In contrast, sustainable development seeks ways to make economic growth sustainable, mainly through technological change.
Inthe British Government began using the term 'sustainability' to refer to sustainable economic expansion rather than the sustainable use of resources. In the mids the World Commission on Environment and Development popularised the term 'sustainable development' in its Brundtland Report The Commission defined sustainable development as: Sustainable development recognises that economic growth can harm the environment but argues that it does not need to.
This new formulation of the term 'sustainability' still offends more radical environmentalists, such as Mohamed Idris: The term 'sustainable' from the ecological point of view means the maintenance of the integrity of the ecology.
It means a harmonious relation between humanity and nature, that is, harmony in the interaction between individual human beings and in their interaction with natural resources. The Supposed Ethics of Economic Growth One of the most pressing arguments for continued economic growth, is that it is necessary to meet the needs of poor people.
Jim MacNeill, the secretary-general to the Brundtland Commission, argues that: The most urgent imperative of the next few decades is further rapid growth. A fivefold to tenfold increase in economic activity would be required over the next 50 years in order to meet the needs and aspirations of a burgeoning world population, as well as to begin to reduce mass poverty.
If such poverty is not reduced significantly and soon, there really is no way to stop the accelerating decline in the planet's stocks of basic capital:Environmental regulations have transformed California's economy but it's not always clear if the result was positive.
Free Essays on Economic Growth And Environmental Conservation. Get help with your writing.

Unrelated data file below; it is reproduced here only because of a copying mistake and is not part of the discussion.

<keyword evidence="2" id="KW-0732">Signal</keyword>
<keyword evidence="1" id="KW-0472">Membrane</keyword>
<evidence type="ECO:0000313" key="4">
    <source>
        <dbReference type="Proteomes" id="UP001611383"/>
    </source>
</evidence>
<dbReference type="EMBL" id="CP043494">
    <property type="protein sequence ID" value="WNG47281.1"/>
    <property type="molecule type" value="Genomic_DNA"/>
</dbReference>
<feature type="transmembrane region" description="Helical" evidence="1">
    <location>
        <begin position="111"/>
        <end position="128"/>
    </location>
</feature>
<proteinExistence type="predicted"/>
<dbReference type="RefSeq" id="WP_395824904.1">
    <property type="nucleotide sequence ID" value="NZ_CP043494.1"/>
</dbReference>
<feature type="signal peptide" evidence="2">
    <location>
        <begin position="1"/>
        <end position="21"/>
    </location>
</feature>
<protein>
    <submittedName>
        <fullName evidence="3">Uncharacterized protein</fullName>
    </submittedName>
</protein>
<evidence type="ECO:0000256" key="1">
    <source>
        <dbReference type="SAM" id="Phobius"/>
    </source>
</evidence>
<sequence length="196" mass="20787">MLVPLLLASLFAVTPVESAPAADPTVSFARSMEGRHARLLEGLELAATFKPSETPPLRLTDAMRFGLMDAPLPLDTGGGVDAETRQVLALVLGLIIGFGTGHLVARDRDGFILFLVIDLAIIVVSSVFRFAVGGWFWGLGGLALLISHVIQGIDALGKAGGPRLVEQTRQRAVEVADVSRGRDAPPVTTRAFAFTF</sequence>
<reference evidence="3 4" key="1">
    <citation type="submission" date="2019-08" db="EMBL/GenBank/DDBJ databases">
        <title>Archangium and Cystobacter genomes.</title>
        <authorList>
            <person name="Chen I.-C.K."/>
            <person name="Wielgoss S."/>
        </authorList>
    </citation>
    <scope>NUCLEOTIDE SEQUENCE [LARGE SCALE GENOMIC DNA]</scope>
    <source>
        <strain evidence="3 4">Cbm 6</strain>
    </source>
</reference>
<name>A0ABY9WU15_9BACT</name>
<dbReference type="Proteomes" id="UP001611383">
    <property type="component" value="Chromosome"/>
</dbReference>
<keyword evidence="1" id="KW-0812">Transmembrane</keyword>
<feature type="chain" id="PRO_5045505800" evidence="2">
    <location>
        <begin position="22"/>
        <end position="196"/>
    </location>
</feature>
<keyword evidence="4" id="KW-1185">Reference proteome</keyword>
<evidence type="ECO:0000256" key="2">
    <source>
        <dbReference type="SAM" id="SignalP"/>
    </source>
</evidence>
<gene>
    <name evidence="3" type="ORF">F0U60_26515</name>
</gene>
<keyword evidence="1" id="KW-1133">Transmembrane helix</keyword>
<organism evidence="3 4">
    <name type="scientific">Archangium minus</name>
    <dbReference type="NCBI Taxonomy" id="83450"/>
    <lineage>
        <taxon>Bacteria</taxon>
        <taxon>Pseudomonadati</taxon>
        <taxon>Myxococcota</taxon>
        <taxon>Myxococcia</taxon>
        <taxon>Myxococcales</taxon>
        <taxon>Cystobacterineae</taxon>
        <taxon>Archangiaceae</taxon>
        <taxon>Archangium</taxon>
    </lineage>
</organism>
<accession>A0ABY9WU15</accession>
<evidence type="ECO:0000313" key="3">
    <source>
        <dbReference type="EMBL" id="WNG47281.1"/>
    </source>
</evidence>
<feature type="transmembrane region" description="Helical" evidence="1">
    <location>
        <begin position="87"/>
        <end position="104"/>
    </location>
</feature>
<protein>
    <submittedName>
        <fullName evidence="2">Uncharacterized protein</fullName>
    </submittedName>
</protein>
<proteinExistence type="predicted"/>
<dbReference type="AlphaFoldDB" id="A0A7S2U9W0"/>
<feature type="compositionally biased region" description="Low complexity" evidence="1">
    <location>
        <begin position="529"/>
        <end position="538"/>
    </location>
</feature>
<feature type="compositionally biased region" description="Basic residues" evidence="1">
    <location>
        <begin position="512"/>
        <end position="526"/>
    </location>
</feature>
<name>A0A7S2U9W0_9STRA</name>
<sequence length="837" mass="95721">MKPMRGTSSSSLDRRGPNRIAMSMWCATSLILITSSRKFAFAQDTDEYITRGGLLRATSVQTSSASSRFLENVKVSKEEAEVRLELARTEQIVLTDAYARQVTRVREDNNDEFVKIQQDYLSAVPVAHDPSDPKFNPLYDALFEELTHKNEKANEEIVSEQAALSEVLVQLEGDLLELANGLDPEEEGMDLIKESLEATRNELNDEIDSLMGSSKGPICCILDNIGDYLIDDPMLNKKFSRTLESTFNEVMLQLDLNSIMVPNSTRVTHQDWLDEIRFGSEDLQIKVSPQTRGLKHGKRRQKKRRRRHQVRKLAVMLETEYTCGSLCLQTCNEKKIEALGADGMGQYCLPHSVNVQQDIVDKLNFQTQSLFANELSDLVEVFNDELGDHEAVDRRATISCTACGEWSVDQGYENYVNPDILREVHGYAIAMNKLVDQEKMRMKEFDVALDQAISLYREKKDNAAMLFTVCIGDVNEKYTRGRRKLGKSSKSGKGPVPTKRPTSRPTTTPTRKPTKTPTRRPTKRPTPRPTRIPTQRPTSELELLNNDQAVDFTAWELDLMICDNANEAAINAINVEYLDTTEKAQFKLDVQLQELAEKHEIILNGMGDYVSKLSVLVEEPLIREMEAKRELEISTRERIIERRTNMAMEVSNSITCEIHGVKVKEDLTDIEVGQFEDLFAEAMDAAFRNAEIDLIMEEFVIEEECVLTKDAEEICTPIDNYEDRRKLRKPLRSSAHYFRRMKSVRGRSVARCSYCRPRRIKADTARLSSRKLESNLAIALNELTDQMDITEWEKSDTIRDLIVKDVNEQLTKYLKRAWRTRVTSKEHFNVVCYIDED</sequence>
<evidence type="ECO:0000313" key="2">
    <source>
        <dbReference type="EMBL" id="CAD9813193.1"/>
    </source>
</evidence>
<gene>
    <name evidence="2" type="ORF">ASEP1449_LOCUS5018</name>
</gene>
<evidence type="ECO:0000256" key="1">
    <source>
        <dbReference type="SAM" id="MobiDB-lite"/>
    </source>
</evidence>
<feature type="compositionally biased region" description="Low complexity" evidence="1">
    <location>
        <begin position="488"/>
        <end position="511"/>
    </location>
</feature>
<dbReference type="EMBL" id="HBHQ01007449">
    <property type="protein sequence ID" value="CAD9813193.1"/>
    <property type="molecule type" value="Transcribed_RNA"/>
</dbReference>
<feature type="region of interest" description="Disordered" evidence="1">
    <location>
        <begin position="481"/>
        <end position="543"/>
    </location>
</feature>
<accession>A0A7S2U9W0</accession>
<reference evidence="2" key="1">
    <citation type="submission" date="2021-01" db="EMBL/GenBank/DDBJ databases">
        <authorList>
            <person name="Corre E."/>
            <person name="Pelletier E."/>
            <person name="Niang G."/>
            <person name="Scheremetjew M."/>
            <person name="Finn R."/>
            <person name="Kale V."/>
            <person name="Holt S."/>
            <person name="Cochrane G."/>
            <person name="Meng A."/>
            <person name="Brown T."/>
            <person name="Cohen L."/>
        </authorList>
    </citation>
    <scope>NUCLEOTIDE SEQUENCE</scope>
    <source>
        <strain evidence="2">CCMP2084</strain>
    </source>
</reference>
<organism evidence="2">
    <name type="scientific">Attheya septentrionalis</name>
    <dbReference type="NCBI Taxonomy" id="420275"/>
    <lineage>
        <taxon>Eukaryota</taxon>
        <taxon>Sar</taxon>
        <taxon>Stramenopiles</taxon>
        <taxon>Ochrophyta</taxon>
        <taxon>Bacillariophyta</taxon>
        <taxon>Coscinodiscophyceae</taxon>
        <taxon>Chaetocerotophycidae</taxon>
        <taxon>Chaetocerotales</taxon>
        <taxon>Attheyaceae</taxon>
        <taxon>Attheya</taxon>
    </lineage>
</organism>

1 through 30 FACTORS AFFECTING ECONOMIC GROWTH situation, and of conserving and extending the Words; WHY WE NEED A NEW ETHIC FOR THE ENVIRONMENT We are enveloped and immersed in a world comprised of air, earth, waters, plants.
Economic Growth Essay. Describe the influence of two contrasting economic environments on business activities within a selected organisation (P5) Economic growth Economic growth is a long-term expansion of a country’s productive potential, growth is the way the country’s economy increases over a course of time.
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Discovery full episodes on energy conservation of good economic planning economics. Sep 13, · Home Essays Environment's Effect on Environment's Effect on Growth of Bread Molds “Discuss the Causes and Effects of Economic Growth” Economic Growth is where goods and services maximise in value over a period of time.
This is measured by Real Gross Domestic Product (GDP) which is defined as “The . Growth and the Environment: The Sustainability of Economic Growth Growth may lead to a rapid destruction of rain forests, the over-exploitation of fish stocks and loss of natural habitat created through the construction of new roads, hotels, retail malls and industrial estates.